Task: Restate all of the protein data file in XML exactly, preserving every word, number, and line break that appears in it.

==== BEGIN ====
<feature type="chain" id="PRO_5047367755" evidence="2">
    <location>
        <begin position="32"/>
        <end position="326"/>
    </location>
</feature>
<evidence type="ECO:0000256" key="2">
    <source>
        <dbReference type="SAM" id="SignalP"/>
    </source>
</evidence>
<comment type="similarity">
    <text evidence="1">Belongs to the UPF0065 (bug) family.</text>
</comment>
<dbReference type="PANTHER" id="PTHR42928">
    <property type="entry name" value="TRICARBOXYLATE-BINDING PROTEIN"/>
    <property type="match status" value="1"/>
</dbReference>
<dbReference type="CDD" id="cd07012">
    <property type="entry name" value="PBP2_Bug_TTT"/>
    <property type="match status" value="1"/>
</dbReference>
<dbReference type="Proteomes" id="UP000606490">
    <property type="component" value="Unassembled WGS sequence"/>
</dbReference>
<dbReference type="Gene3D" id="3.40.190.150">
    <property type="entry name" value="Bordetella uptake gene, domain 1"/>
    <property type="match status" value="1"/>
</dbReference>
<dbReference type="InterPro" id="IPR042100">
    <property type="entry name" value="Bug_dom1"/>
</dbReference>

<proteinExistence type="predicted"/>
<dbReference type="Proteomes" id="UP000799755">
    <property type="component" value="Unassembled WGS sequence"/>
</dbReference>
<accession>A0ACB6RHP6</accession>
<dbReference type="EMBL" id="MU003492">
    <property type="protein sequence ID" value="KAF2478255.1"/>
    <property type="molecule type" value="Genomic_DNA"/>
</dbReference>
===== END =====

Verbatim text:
<feature type="chain" id="PRO_5047367755" evidence="2">
    <location>
        <begin position="32"/>
        <end position="326"/>
    </location>
</feature>
<evidence type="ECO:0000256" key="2">
    <source>
        <dbReference type="SAM" id="SignalP"/>
    </source>
</evidence>
<comment type="similarity">
    <text evidence="1">Belongs to the UPF0065 (bug) family.</text>
</comment>
<dbReference type="PANTHER" id="PTHR42928">
    <property type="entry name" value="TRICARBOXYLATE-BINDING PROTEIN"/>
    <property type="match status" value="1"/>
</dbReference>
<dbReference type="CDD" id="cd07012">
    <property type="entry name" value="PBP2_Bug_TTT"/>
    <property type="match status" value="1"/>
</dbReference>
<dbReference type="Proteomes" id="UP000606490">
    <property type="component" value="Unassembled WGS sequence"/>
</dbReference>
<dbReference type="Gene3D" id="3.40.190.150">
    <property type="entry name" value="Bordetella uptake gene, domain 1"/>
    <property type="match status" value="1"/>
</dbReference>
<dbReference type="InterPro" id="IPR042100">
    <property type="entry name" value="Bug_dom1"/>
</dbReference>

<proteinExistence type="predicted"/>
<dbReference type="Proteomes" id="UP000799755">
    <property type="component" value="Unassembled WGS sequence"/>
</dbReference>
<accession>A0ACB6RHP6</accession>
<dbReference type="EMBL" id="MU003492">
    <property type="protein sequence ID" value="KAF2478255.1"/>
    <property type="molecule type" value="Genomic_DNA"/>
</dbReference>